What integralism, or rather the new political program to which integralism will add a small portion, needs is not more droning seminars, but a new Napoleon, the Man of Destiny.  He will seize the moment, the confluence of circumstances, the alignment of the planets, to recreate the same type of society that has worked throughout history, when the liberal state fractures of its own accord, under pressure or not.  (He will have a role for philosophers.  It will be a small role, as it is in any flourishing state, though you’ll never find the philosophers admitting that, despite that their self-promotion gives them a high historical profile.  It is not by chance that Golden Age Athens was of very mixed mind about the value of philosophers.  Still, Vermeule and Pappin may get jobs.)  That state will enforce and encourage virtue; it will strongly endorse and strongly partner with religion (preferably Christianity, if we are to retain the morality that is the ghostly skeleton of all our Western morals today).  It will not allow the Pope to tell it what to do, and its failure to do so will not mean that it lacks virtue or is somehow indistinguishable from the failed Enlightenment experiment.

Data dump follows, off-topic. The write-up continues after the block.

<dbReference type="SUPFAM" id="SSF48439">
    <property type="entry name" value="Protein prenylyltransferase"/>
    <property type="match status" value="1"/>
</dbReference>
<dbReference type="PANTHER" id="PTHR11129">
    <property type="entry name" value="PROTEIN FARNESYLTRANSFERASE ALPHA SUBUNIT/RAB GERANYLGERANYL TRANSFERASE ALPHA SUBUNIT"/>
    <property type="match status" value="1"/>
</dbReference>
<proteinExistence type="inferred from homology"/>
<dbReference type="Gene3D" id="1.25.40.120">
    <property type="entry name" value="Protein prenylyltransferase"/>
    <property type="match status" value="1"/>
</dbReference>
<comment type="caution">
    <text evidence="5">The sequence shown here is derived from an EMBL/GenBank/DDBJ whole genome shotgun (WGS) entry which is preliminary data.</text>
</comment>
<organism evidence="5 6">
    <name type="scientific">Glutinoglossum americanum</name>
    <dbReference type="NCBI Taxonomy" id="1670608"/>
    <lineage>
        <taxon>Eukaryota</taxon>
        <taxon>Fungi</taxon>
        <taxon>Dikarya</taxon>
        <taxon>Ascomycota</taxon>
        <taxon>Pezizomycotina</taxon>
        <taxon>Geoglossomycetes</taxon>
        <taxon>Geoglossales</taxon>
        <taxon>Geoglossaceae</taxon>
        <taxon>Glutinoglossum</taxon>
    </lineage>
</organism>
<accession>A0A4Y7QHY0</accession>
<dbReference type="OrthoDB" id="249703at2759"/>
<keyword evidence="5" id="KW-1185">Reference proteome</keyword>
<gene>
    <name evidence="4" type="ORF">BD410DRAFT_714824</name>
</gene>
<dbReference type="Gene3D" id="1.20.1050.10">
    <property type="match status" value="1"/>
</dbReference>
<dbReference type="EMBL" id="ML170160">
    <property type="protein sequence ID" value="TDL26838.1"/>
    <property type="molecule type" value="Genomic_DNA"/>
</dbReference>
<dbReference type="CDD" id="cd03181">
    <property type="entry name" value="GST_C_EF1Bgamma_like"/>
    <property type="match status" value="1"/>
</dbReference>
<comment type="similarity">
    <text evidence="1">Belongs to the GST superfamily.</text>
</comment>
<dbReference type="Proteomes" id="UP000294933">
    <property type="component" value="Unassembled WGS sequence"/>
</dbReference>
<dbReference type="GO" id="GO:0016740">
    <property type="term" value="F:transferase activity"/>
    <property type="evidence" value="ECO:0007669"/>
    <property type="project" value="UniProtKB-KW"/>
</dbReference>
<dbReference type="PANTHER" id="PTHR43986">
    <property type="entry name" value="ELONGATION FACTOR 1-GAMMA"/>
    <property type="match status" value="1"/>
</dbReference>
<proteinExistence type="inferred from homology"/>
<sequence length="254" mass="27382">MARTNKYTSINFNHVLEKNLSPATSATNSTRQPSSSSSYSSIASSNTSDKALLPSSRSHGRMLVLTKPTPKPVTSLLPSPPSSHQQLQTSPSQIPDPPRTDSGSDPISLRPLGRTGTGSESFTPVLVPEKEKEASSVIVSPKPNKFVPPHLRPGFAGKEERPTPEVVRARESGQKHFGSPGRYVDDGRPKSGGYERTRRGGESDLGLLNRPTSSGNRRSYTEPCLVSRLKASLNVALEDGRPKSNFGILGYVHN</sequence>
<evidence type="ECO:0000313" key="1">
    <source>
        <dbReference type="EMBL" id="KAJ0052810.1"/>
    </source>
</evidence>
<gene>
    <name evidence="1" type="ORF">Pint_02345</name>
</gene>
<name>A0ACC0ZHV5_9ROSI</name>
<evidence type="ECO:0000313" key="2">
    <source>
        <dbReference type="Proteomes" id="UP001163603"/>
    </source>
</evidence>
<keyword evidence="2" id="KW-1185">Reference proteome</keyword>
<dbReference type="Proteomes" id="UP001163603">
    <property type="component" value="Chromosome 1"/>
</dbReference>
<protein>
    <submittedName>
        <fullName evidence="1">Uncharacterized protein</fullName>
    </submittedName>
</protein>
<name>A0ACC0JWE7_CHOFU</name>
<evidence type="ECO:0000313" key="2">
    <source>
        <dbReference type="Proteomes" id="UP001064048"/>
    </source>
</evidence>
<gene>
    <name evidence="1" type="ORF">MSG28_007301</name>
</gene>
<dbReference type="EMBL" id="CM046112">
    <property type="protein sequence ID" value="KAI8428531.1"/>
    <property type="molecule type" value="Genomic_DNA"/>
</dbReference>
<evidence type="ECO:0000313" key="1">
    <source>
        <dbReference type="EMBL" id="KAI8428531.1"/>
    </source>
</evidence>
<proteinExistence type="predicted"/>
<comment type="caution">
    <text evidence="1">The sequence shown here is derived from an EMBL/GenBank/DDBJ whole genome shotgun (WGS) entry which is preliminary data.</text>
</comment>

Of course, this requires first, or simultaneously, a near-universal renewal of virtue, uncomfortably analogous to Bertolt Brecht’s famous call to dissolve the people and elect another.  It does no good to have an Augustan state encouraging, and sometimes dictating, virtue if the people themselves lack all virtue, as, for the most part, they do today, ruined by the Enlightenment and, perhaps, by wealth.  All that does is lead to disrespect for the state and an especially corrosive form of hypocrisy.  Nor should the organized Church be a direct participant in efforts to change the state.  The new Napoleon will not be the new St. Louis; he will be lucky to get to Heaven at all, much less be canonized, given the things he will have to do to bring the West, and perhaps mankind as a whole, through the time of troubles.  Perhaps, after all, we are not waiting for a new, and doubtless very different, Saint Benedict, but a new, and not so different, Augustus, or Justinian.